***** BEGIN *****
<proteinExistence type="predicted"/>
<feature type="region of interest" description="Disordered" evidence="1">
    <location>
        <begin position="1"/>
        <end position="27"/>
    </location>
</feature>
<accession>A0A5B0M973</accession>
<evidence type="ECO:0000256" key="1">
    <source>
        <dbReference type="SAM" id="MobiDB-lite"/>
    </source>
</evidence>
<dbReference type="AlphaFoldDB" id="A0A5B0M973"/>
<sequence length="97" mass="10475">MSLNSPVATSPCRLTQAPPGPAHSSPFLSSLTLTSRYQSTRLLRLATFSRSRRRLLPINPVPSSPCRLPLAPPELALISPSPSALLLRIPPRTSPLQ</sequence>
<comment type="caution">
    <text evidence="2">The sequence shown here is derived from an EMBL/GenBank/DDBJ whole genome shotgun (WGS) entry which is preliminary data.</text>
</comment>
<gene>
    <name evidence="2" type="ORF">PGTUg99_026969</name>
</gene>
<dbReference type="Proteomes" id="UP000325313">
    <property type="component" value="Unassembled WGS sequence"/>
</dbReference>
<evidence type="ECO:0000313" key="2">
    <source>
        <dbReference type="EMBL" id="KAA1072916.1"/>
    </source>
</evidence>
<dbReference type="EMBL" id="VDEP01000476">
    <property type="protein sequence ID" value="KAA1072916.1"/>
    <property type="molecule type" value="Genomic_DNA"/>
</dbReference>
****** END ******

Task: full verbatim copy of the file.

<proteinExistence type="predicted"/>
<feature type="region of interest" description="Disordered" evidence="1">
    <location>
        <begin position="1"/>
        <end position="27"/>
    </location>
</feature>
<accession>A0A5B0M973</accession>
<evidence type="ECO:0000256" key="1">
    <source>
        <dbReference type="SAM" id="MobiDB-lite"/>
    </source>
</evidence>
<dbReference type="AlphaFoldDB" id="A0A5B0M973"/>
<sequence length="97" mass="10475">MSLNSPVATSPCRLTQAPPGPAHSSPFLSSLTLTSRYQSTRLLRLATFSRSRRRLLPINPVPSSPCRLPLAPPELALISPSPSALLLRIPPRTSPLQ</sequence>
<comment type="caution">
    <text evidence="2">The sequence shown here is derived from an EMBL/GenBank/DDBJ whole genome shotgun (WGS) entry which is preliminary data.</text>
</comment>
<gene>
    <name evidence="2" type="ORF">PGTUg99_026969</name>
</gene>
<dbReference type="Proteomes" id="UP000325313">
    <property type="component" value="Unassembled WGS sequence"/>
</dbReference>
<evidence type="ECO:0000313" key="2">
    <source>
        <dbReference type="EMBL" id="KAA1072916.1"/>
    </source>
</evidence>
<dbReference type="EMBL" id="VDEP01000476">
    <property type="protein sequence ID" value="KAA1072916.1"/>
    <property type="molecule type" value="Genomic_DNA"/>
</dbReference>